Kenya aims to expand hort export market

At the upcoming international plant health conference in Nairobi next month, the first of its kind in Africa, Kenya is aiming to expand its multi-billion horticulture export market.

The phytosanitary conference will discuss plant health and issues, including pests and exports control measures that are key to Kenya’s horticultural market.

The country aims to seize the opportunity to showcase procedures that it has put in place to comply with international standards.

The conference will be hosted by the Kenya Plant Health Inspectorate Service (Kephis), which is the body mandated with checking the quality of the produce and compliance standards. 

Kephis managing director Esther Kimani says Kenya will use the conference to further its agenda in the export market that last year saw the country earn up to Sh100 billion in foreign exchange.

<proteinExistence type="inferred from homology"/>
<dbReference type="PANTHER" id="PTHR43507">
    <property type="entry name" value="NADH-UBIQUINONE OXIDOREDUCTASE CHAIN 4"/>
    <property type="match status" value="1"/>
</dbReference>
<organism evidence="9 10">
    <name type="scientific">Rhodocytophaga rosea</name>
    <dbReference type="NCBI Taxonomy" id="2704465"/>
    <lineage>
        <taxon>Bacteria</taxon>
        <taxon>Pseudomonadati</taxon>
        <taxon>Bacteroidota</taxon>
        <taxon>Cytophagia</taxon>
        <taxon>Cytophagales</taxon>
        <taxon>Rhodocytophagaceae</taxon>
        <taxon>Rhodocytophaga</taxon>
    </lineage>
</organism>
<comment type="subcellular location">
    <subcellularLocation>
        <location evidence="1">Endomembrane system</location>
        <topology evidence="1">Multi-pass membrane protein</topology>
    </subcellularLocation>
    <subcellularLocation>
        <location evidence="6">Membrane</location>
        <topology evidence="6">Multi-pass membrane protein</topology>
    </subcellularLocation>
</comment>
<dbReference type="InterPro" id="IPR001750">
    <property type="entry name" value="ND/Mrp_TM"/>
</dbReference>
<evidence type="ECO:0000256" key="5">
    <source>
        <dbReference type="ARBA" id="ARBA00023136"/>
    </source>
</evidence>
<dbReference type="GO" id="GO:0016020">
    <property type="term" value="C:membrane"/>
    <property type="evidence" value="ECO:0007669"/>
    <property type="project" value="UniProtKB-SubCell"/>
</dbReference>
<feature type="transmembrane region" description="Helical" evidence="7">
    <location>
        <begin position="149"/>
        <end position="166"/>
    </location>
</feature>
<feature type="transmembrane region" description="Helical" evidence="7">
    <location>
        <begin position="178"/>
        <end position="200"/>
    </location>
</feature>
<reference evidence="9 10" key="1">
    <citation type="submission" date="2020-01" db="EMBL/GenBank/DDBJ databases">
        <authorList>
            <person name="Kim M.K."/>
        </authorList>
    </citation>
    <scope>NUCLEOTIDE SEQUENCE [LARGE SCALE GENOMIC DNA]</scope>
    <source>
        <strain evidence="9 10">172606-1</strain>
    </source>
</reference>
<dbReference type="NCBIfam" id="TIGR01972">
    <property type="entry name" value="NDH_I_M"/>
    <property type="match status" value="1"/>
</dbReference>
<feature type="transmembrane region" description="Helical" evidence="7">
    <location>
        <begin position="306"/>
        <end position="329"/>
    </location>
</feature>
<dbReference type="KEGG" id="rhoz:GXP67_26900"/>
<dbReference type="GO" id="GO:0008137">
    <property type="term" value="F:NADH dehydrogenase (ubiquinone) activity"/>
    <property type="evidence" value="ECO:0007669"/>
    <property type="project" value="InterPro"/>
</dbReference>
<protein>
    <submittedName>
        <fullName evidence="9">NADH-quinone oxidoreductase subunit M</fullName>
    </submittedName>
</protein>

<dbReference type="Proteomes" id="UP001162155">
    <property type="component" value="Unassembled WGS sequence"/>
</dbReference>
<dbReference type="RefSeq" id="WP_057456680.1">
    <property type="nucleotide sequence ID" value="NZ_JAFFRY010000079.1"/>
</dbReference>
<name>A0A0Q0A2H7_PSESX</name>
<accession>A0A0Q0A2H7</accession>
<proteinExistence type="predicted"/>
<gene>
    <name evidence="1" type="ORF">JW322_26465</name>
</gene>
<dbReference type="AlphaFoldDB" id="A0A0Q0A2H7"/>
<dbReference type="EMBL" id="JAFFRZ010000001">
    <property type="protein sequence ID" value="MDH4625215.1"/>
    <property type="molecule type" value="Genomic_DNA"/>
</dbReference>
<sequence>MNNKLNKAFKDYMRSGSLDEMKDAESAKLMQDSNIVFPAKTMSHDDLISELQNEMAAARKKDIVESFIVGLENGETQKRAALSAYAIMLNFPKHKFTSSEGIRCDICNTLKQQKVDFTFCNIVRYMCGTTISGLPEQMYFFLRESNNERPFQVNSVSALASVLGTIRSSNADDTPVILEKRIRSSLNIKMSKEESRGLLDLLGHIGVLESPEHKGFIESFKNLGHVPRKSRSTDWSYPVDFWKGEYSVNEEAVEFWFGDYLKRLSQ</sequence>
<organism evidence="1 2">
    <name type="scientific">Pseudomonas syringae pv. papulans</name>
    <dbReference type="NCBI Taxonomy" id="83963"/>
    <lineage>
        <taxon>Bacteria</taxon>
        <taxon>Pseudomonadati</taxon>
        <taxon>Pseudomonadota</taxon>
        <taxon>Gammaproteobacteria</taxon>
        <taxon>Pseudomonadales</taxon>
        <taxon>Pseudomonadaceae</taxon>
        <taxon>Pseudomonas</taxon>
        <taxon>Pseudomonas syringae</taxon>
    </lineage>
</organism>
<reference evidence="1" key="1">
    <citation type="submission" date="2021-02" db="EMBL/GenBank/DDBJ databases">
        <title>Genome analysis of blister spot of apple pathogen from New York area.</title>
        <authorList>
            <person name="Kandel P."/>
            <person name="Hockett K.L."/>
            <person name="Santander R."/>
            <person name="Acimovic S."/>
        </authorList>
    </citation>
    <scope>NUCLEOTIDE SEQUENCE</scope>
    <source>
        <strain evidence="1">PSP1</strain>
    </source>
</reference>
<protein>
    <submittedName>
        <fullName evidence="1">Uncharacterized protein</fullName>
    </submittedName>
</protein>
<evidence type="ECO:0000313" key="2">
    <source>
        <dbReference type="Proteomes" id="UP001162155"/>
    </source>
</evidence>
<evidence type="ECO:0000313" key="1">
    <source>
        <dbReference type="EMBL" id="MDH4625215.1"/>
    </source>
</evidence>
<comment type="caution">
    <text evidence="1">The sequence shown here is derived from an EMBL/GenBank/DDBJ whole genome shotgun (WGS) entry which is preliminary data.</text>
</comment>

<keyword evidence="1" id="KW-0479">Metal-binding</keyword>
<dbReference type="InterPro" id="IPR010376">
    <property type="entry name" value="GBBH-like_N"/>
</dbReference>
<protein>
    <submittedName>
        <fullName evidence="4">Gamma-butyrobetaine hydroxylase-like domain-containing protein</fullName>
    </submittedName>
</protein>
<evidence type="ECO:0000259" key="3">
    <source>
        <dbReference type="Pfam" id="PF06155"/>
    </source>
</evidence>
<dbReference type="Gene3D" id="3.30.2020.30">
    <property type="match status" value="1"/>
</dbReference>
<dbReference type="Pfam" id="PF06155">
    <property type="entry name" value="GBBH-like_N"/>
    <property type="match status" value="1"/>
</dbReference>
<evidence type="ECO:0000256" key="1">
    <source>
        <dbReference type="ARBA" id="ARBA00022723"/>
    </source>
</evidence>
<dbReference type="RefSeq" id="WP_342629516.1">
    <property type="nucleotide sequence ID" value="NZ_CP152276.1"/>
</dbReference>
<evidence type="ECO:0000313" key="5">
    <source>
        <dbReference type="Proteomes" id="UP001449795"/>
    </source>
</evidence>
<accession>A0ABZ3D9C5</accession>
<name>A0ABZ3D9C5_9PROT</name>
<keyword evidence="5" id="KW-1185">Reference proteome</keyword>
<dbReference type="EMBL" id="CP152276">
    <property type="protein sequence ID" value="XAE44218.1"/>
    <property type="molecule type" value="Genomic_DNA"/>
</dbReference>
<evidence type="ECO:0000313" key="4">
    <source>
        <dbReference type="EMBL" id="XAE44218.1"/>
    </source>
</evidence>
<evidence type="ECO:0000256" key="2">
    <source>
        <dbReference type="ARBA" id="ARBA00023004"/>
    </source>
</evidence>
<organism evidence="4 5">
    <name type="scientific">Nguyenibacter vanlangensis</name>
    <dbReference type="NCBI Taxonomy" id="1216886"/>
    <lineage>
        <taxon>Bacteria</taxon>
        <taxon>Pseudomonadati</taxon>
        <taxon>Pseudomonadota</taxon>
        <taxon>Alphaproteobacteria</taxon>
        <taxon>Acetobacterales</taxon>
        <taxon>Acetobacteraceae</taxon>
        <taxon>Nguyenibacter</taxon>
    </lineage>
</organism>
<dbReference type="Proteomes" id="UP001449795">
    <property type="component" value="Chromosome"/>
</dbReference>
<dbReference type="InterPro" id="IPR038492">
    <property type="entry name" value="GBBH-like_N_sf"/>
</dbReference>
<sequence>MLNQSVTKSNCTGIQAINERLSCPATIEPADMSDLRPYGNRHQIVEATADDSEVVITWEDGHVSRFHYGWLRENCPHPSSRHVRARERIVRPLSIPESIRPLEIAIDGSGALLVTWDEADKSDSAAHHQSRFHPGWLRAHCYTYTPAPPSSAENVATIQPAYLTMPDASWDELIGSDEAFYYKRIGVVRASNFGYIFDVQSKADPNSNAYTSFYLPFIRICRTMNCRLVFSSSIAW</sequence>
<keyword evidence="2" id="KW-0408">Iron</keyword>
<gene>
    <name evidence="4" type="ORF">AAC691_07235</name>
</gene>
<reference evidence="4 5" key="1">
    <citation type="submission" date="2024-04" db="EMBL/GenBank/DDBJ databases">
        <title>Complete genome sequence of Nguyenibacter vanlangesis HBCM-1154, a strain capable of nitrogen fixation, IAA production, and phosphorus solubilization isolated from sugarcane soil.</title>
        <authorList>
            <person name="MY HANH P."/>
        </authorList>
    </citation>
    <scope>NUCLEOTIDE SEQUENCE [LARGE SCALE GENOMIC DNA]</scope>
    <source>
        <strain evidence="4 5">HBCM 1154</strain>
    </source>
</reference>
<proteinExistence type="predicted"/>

Agriculture principal secretary Richard Lesiyampe noted that pests reduce crop production by 33 per cent resulting in loss of income and poverty.

“An example of how pests can cause countries to lose market is when South Africa banned all imports of susceptible crops from Mozambique due to the fruit fly until appropriate measures were undertaken. This resulted in export commodities being lost,” said Dr Lesiyampe.

During the conference, delegates will propose ways of mitigating against diseases such as Tuta Absoluta, which affects tomatoes as well as the Maize Lethal Necrosis Disease that is threatening regional food security.

(1 Kenyan Shilling=0.0099 USD)


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